It’s a wonder more women don’t train for pregnancy like a marathon. For 40 weeks, your body goes through more challenges and changes than any other time in your life.

A healthy pregnancy, labor and birth require good nutrition, hydration, endurance, strength and perseverance. Those first few and last few weeks—or even months—can be downright miserable, making top pregnancy performance a mental game as well.

But quite unlike a marathon, you’re going to need far more than a good stretch and a sports drink to recover.

Focus on these action steps from our friends at the National Women’s Health Information Center and you should naturally be feeling more like your pre-pregnancy self by the time you have your 6-week postpartum check up!

Rest & Replenish

This is no time to accomplish projects. Right after birth you need physical, mental and emotional rest. You need time to get to know your baby and establish breastfeeding, says

  • Sleep when baby sleeps; you will feel more rested if you’re on the same sleep/wake cycle.
  • Relegate the housework to others; your body needs to recover.
  • Limit visits from your family and friends—this is important to protect baby’s health too. Have any visitors come by during baby’s awake time.

Reclaim Your Body

Skip the faddish diets and focus on good nutrition to return to your pre-pregnancy size, says the Mayo Clinic. Breastfeeding burns 500+ calories a day! That’s just one more reason to brag about this healthy best for you and baby.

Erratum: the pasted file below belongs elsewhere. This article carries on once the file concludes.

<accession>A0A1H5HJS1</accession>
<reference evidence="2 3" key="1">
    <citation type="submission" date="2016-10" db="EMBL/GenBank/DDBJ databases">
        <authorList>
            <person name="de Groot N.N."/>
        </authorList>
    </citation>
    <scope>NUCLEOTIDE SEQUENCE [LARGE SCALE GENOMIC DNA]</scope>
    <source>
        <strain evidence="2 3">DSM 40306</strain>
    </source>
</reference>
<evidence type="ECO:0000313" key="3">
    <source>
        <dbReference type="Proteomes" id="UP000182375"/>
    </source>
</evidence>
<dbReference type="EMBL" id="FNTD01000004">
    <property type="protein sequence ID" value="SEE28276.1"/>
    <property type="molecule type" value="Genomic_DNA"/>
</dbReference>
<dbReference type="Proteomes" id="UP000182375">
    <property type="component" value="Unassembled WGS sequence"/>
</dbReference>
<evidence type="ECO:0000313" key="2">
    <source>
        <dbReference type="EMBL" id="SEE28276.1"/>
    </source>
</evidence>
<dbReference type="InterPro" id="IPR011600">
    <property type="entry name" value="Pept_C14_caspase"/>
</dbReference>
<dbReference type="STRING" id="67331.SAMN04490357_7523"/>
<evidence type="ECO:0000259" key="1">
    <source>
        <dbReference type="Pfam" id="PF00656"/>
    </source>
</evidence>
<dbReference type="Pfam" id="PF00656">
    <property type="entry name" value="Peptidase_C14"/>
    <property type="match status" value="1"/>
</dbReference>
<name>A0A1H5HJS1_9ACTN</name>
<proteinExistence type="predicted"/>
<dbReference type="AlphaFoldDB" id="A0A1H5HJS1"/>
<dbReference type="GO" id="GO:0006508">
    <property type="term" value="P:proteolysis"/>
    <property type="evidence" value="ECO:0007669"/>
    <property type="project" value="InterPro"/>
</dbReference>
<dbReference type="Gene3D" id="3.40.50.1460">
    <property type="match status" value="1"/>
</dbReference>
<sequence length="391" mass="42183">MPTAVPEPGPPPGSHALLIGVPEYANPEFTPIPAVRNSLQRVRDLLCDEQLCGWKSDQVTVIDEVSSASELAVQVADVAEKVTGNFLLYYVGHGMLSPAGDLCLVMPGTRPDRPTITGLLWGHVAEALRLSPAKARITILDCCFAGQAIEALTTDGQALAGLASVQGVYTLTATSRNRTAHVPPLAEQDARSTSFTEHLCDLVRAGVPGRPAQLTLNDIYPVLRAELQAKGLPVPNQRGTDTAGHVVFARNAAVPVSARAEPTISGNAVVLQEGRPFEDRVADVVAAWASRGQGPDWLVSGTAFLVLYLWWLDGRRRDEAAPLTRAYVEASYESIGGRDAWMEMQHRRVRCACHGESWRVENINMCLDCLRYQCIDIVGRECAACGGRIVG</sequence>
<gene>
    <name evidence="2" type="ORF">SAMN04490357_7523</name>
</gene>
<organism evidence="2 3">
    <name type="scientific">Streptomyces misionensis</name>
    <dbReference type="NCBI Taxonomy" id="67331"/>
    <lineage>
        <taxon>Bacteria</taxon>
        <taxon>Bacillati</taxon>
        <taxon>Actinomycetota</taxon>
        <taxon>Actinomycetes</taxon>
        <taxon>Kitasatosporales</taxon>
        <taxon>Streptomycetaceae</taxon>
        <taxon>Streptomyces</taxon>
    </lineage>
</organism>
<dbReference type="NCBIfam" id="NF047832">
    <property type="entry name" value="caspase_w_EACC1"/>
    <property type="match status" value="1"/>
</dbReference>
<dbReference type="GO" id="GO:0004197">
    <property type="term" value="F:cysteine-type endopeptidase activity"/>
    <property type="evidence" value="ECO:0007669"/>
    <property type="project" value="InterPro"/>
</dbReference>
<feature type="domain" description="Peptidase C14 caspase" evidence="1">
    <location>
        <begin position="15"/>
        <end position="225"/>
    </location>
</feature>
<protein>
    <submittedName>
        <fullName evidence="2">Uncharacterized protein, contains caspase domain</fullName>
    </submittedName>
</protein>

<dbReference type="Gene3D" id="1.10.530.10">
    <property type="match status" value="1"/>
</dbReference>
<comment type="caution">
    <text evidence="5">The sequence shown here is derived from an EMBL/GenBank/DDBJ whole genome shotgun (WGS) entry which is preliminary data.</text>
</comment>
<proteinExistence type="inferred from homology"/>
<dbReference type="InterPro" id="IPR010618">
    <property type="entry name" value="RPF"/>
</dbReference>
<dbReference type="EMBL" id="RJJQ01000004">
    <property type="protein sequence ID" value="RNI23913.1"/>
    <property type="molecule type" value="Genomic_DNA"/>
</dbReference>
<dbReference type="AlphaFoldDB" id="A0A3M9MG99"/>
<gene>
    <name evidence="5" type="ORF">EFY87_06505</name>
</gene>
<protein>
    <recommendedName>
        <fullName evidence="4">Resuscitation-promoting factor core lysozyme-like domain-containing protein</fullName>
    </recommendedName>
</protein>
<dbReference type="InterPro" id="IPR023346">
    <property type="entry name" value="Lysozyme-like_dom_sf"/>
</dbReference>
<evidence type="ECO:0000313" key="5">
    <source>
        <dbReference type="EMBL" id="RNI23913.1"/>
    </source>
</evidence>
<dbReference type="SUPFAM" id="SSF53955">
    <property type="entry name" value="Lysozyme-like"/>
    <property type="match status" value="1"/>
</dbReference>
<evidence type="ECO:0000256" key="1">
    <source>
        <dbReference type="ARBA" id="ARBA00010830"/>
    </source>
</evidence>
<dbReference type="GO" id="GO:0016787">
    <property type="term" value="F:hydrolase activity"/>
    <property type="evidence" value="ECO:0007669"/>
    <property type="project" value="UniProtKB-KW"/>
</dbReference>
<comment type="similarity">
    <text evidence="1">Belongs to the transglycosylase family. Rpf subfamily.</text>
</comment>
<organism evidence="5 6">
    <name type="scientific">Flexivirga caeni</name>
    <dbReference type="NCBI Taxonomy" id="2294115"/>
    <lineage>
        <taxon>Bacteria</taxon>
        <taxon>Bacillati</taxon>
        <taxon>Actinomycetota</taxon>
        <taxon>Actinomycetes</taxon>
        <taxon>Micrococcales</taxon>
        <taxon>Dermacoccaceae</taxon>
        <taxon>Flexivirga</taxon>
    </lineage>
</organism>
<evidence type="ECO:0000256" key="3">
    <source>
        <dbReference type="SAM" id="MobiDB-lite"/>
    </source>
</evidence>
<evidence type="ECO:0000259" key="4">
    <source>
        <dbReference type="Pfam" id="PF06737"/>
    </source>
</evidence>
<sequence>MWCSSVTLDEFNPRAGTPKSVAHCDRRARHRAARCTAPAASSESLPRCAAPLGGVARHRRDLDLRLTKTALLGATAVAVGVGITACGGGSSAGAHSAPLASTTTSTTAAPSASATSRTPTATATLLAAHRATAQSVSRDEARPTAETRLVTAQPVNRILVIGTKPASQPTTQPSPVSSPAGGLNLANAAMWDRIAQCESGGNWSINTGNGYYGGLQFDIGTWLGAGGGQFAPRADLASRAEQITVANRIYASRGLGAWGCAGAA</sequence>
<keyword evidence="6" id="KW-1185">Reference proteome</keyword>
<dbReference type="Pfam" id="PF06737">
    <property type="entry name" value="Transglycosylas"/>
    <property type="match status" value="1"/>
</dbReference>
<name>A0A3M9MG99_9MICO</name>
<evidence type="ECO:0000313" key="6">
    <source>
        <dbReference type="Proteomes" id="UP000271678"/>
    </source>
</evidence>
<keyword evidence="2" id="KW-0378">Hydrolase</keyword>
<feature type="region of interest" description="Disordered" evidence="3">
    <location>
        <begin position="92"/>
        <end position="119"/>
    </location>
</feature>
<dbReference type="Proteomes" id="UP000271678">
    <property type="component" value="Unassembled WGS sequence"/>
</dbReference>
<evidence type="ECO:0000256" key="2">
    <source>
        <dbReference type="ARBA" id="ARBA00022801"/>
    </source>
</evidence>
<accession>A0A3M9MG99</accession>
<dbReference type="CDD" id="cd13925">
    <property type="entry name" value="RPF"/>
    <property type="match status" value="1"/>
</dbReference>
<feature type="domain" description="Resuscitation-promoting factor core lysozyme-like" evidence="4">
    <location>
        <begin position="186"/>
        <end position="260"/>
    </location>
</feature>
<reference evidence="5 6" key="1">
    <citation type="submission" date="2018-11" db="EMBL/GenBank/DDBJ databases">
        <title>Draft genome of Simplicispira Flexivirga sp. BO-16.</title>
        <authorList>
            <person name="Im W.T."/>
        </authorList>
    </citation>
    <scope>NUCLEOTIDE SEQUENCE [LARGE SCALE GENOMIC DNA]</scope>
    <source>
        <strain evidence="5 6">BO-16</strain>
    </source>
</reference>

• Eat fresh produce, whole wheat grains and get healthy proteins like fish and dairy.
  • Skip simple sugars—they’ll actually make you feel even more tired than you do from sleepless nights.
  • Drink lots of water and limit caffeine, which can actually be dehydrating.

Gently Resume Activity

This is no time for Zumba! You’ll likely have a bloody discharge (Lochia) for weeks post-birth, as well as swelling in your arms and legs. You may still feel period-like cramping and have constipation. Be gentle with your body; it has made a miracle for you!

  • Follow your provider’s advice about resuming activity; gentle walking and other activities are often fine but best to check first.
  • Get outdoors when possible for fresh air and sunshine; this will naturally help you feel brighter and better; tell you provider if you’re experiencing “the blues”.
  • Give yourself 6 weeks of recovery before you resume more strenuous exercise—you’ve earned it!

The Association of Women's Health, Obstetric and Neonatal Nurses (AWHONN) promotes the health of women and newborns.

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